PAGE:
According to the Ministry of Finance, around 100,000 suspicious transaction reports have remained unprocessed at the German anti-money laundering unit FIU. The cases had accumulated more and more over the months, according to Minister Christian Lindner (FDP). The reason for this is, among other things, a change in the law, which has resulted in new reporting obligations and significantly more reports overall.
Since the beginning of December, up to 120 additional employees from other areas of the customs administration have been deployed to clear up the backlog.
Last week, FIU boss Christof Schulte resigned from his post "for personal reasons". Department director Tilman Peters is now to lead the agency on an interim basis - the replacement of the position will be pushed ahead with "top priority", it said.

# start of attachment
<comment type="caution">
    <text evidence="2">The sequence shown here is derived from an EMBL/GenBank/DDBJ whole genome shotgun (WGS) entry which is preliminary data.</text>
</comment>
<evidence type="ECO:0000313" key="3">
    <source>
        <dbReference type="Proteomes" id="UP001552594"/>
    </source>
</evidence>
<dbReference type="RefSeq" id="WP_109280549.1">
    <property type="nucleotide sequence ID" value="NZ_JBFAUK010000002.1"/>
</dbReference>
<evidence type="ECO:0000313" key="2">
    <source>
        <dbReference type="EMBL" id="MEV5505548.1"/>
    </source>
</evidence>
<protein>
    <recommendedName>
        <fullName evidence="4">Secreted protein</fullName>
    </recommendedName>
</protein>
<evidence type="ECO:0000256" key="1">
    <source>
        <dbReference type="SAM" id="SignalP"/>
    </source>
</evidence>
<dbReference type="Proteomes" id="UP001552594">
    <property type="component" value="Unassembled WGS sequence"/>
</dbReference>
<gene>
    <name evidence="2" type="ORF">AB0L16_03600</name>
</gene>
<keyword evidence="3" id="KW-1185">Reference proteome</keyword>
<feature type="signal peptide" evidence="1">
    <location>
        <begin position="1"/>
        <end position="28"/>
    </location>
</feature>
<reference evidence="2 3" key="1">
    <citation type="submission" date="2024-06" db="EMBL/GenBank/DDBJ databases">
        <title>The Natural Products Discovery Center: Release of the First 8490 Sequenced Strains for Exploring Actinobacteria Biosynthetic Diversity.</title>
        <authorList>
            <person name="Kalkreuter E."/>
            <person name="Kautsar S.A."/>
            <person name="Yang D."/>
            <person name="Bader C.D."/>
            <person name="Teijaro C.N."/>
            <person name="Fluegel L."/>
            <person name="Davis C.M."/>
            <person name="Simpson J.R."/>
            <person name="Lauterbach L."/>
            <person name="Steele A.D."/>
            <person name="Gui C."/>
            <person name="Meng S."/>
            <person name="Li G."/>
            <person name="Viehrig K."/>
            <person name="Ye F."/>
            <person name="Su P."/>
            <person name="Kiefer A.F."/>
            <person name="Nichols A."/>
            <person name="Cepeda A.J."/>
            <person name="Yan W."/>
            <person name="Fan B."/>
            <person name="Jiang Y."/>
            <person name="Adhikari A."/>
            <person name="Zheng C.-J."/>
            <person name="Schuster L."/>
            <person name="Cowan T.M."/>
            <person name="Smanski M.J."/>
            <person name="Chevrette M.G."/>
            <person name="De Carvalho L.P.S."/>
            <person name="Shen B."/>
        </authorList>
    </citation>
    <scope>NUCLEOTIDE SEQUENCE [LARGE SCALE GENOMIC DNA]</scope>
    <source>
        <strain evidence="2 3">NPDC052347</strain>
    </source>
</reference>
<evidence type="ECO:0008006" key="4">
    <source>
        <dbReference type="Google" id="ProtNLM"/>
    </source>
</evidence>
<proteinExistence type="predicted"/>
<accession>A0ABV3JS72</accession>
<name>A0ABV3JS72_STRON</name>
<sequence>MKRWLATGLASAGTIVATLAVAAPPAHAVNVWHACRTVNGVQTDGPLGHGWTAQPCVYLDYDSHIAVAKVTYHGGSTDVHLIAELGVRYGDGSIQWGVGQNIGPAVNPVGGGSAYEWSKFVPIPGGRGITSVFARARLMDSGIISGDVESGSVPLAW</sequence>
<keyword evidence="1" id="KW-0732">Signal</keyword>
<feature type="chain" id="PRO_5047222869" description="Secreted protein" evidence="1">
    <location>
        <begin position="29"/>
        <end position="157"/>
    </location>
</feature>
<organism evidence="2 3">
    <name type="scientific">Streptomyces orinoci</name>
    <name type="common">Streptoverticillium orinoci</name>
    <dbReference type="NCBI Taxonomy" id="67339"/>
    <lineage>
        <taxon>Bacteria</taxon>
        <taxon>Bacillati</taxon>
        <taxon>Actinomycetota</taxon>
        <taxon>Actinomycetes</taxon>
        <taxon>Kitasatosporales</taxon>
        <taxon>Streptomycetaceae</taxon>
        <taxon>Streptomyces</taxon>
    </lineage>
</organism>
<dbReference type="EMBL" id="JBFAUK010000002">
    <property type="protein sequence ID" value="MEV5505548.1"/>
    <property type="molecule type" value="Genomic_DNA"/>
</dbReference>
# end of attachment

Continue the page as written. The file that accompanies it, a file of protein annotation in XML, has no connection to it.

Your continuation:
Lindner wants to establish a new structure in the fight against money laundering and create a Federal Financial Criminal Police Office. The tax union called for haste in the reorganization. "What is needed is a triad of highly qualified staff, an excellent IT infrastructure and appropriate decision-making powers," said Florian Köbler, chairman of the "Handelsblatt". In Germany, around 100 billion euros are laundered every year. "This must not go on like this."